Detection and Analysis

  • Precursor:

    • An alert warns of new malicious code that targets software the organization uses

    • Antivirus software detects and disinfects or quarantines infected file

  • Response

    • Research new virus, Update antivirus software, configure email clients to block emails with certain characteristics

    • Determine how it entered the system and what vulnerability it was attempting to exploit

Containment strategy1
Containment Strategy

  • Identifying and Isolating other infected hosts

    • Performing port scans

    • Use antivirus scanning and cleaning tools

    • Review logs

  • Send unknown malicious code to antivirus vendors

  • Configuring email servers and clients to block emails

  • Blocking particular hosts

  • Shutting down email servers

  • Isolate networks from the internet

  • Disabling services, possibly connectivity

Evidence gathering and handling1
Evidence Gathering and Handling

  • Forensic Identification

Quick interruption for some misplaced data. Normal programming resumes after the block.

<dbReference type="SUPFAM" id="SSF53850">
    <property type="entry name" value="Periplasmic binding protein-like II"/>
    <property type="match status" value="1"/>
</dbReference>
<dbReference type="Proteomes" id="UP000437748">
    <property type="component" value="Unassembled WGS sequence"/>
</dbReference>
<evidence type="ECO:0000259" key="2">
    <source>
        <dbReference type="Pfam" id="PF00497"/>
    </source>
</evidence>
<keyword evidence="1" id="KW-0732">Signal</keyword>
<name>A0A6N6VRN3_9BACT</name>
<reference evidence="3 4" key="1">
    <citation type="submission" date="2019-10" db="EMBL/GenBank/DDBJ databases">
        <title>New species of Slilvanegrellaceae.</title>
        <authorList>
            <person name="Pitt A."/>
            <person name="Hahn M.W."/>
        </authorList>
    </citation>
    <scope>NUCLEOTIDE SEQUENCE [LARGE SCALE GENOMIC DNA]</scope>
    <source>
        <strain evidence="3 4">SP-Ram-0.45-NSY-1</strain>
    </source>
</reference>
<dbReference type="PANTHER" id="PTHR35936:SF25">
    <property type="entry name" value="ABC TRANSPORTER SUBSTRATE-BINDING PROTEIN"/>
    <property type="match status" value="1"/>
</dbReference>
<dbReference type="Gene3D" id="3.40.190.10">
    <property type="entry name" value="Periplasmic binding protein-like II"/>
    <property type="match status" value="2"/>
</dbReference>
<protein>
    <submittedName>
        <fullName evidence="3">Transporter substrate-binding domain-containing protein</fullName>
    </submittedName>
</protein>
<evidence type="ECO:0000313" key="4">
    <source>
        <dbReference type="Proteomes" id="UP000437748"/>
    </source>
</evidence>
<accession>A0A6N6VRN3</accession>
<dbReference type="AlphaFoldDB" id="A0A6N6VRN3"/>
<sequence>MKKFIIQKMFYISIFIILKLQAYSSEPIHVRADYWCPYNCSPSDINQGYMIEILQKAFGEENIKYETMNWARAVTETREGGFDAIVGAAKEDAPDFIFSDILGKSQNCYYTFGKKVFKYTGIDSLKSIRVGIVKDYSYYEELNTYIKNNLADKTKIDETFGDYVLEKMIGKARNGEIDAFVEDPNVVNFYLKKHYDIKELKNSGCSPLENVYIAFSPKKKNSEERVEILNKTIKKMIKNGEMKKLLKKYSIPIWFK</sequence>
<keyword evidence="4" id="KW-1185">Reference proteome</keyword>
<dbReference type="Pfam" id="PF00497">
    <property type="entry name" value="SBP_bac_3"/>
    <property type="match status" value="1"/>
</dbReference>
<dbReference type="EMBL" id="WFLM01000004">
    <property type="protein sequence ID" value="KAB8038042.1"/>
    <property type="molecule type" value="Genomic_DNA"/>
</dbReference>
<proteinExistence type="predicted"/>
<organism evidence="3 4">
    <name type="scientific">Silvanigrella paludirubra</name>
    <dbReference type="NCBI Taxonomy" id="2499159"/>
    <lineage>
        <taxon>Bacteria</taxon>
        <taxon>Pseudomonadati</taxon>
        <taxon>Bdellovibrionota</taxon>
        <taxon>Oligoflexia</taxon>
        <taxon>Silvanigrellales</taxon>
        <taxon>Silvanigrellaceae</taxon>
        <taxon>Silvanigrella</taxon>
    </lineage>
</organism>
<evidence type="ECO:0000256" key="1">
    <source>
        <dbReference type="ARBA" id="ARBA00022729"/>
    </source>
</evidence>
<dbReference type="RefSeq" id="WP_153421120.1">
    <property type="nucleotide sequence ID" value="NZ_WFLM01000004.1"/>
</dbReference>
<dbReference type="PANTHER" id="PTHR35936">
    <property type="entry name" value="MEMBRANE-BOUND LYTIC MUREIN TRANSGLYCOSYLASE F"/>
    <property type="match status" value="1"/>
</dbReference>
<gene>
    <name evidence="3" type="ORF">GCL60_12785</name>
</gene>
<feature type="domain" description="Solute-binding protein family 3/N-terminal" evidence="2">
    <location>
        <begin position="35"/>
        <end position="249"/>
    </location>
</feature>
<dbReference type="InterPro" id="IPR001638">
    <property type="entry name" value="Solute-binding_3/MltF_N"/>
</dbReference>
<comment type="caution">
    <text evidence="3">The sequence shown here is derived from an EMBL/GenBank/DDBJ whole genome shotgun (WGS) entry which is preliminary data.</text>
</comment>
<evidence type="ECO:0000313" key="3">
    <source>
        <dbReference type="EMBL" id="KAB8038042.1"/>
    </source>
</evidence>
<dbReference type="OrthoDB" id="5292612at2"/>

• Antivirus software, spyware detection, content filtering

  • Active Identification

    • Used to identify which hosts are currently infected

    • Deploying patches, updates, running a disinfection utility

  • Manual Identification

    • Most labor-intensive

    • IT staff identify infections by using information on the malware and the signs of an infection


  • Make users aware of malicious code issues – Education!!

  • Read antivirus bulletins

  • Use antivirus software and update regularly

  • Configure software to block suspicious files

  • Eliminate open window shares

  • Contain malicious code incidents as fast as possible

  • Deploy host-based intrusion detection and prevention systems

Handling unauthorized access incidents
Handling Unauthorized Access Incidents